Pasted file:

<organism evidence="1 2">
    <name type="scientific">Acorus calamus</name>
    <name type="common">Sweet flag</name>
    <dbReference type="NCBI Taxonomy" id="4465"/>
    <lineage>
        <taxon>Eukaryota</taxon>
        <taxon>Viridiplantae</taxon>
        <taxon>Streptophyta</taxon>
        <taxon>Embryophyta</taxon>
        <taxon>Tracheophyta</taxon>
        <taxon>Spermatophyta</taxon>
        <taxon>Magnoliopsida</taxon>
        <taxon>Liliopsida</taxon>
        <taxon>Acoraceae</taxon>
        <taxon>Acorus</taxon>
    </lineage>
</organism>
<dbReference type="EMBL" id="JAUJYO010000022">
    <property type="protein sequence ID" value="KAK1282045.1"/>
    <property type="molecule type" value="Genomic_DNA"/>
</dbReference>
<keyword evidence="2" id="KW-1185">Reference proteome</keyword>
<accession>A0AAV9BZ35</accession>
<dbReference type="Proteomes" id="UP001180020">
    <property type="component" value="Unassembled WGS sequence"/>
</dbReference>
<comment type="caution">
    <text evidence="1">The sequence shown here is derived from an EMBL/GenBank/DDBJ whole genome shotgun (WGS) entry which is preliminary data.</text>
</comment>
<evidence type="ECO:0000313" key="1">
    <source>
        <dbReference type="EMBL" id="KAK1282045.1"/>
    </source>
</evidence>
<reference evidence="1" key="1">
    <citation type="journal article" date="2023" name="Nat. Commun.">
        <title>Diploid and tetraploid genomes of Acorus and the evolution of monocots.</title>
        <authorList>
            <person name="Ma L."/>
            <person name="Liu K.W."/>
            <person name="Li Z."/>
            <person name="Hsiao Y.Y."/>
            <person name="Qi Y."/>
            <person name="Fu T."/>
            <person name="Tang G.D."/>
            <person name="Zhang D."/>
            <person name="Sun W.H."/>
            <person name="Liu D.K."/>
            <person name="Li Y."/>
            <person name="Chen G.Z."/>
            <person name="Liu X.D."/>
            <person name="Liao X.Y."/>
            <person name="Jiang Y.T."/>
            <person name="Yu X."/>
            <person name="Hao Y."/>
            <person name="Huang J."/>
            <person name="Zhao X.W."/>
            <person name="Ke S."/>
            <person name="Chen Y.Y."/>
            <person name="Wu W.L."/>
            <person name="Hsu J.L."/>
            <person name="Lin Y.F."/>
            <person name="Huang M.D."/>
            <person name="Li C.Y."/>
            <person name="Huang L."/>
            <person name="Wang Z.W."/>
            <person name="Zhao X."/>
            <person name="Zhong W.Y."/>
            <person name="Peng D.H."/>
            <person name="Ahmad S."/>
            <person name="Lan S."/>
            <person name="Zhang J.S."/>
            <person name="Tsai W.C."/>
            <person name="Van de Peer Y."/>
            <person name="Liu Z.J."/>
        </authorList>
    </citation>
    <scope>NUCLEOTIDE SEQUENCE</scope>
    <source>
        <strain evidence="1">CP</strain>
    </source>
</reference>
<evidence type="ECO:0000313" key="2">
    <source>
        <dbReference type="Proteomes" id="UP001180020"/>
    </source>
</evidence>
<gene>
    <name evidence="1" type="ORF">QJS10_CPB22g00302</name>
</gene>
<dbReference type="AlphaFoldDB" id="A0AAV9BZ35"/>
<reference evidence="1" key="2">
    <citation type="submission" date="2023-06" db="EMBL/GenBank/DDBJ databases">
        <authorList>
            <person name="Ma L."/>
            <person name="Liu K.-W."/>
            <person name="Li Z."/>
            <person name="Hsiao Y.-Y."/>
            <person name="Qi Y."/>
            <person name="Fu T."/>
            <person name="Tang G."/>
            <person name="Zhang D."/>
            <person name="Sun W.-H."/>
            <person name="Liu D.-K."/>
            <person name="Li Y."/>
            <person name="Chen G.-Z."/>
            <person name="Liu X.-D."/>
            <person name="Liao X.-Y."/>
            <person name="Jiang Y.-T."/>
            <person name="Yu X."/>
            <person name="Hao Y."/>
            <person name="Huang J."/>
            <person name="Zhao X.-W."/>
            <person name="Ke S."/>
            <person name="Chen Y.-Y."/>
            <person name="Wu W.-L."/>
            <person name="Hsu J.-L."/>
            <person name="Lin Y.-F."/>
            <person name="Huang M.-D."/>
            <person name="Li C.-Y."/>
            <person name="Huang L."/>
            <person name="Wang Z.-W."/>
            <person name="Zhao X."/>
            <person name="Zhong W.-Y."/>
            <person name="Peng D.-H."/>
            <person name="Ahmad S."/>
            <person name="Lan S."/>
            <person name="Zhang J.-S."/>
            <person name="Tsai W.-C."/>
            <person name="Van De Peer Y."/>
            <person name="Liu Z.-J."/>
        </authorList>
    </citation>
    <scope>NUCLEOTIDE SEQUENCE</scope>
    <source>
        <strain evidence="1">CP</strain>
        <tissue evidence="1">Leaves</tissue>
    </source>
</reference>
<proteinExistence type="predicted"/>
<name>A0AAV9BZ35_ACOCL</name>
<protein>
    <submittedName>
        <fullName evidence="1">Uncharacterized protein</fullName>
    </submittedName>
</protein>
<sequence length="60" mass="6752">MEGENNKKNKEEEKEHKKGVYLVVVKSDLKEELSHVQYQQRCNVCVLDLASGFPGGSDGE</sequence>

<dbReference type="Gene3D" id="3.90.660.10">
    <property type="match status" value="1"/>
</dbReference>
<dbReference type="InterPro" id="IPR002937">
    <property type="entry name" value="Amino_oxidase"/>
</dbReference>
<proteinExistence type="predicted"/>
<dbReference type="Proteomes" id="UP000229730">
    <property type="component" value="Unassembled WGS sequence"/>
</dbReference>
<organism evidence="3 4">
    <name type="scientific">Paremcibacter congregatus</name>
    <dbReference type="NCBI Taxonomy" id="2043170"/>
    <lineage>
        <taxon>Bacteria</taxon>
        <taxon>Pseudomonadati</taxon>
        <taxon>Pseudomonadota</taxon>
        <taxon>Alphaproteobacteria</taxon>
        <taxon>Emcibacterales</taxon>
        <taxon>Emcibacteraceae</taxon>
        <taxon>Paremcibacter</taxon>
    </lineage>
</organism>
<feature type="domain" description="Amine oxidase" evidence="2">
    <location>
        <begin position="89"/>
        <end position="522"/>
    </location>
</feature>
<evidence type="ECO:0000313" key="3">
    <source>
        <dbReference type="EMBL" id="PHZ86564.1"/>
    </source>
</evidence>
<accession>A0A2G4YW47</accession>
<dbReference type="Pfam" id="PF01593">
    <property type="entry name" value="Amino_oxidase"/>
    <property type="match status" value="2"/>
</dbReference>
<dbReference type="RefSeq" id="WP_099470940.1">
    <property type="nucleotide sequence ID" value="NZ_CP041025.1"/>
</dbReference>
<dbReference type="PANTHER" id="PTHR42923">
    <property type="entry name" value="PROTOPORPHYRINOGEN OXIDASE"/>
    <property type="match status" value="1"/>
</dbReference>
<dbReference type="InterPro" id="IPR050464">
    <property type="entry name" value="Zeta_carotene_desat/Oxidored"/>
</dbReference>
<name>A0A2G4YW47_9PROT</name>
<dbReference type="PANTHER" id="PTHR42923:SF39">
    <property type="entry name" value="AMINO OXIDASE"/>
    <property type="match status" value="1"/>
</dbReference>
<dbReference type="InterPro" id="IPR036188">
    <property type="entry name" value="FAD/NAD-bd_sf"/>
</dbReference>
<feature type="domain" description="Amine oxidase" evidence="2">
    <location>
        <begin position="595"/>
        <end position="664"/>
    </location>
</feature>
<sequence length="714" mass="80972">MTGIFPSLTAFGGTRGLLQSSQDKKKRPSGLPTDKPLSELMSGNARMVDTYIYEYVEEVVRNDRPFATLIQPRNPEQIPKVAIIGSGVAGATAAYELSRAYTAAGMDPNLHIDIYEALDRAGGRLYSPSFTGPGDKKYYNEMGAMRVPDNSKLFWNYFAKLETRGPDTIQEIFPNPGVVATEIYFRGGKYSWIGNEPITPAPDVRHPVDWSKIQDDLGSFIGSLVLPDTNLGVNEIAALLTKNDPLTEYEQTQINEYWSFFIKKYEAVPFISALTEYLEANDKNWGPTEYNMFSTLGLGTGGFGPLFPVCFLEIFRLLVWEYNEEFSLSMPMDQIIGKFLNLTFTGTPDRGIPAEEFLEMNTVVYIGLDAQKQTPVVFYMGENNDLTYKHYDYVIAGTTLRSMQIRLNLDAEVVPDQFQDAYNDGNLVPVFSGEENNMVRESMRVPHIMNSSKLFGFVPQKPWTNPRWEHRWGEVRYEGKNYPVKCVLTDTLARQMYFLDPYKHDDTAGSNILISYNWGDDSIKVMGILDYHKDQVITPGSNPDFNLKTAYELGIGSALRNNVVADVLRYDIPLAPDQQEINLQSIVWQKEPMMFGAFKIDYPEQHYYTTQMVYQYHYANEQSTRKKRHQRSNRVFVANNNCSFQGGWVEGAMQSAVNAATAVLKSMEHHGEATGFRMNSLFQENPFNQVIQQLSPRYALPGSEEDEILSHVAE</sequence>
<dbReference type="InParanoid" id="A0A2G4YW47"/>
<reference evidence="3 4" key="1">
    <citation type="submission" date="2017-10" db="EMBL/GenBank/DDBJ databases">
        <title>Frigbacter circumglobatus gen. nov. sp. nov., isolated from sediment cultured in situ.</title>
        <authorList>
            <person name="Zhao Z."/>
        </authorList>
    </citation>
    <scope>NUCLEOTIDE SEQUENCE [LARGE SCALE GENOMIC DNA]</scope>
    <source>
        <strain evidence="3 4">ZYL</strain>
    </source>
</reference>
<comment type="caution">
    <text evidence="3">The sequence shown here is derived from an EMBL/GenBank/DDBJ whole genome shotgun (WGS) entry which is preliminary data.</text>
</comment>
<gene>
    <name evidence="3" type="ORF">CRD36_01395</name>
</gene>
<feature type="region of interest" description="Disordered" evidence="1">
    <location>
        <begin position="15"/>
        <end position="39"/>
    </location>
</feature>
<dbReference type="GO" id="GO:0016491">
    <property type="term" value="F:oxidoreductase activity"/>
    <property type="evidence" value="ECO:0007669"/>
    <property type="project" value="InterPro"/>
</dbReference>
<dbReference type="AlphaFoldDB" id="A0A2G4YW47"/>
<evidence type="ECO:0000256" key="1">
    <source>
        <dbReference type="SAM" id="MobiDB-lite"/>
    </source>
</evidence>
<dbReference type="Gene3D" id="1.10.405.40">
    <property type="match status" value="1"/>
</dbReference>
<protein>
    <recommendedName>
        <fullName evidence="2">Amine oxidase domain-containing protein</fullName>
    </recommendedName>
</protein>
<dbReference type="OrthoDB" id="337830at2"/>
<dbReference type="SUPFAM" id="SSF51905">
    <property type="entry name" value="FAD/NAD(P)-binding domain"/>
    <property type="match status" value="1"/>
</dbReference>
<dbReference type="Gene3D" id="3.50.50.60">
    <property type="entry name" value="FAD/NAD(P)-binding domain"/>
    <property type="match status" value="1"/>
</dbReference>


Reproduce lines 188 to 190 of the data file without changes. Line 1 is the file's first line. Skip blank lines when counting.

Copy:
    <property type="nucleotide sequence ID" value="NZ_CP041025.1"/>
</dbReference>
<dbReference type="PANTHER" id="PTHR42923">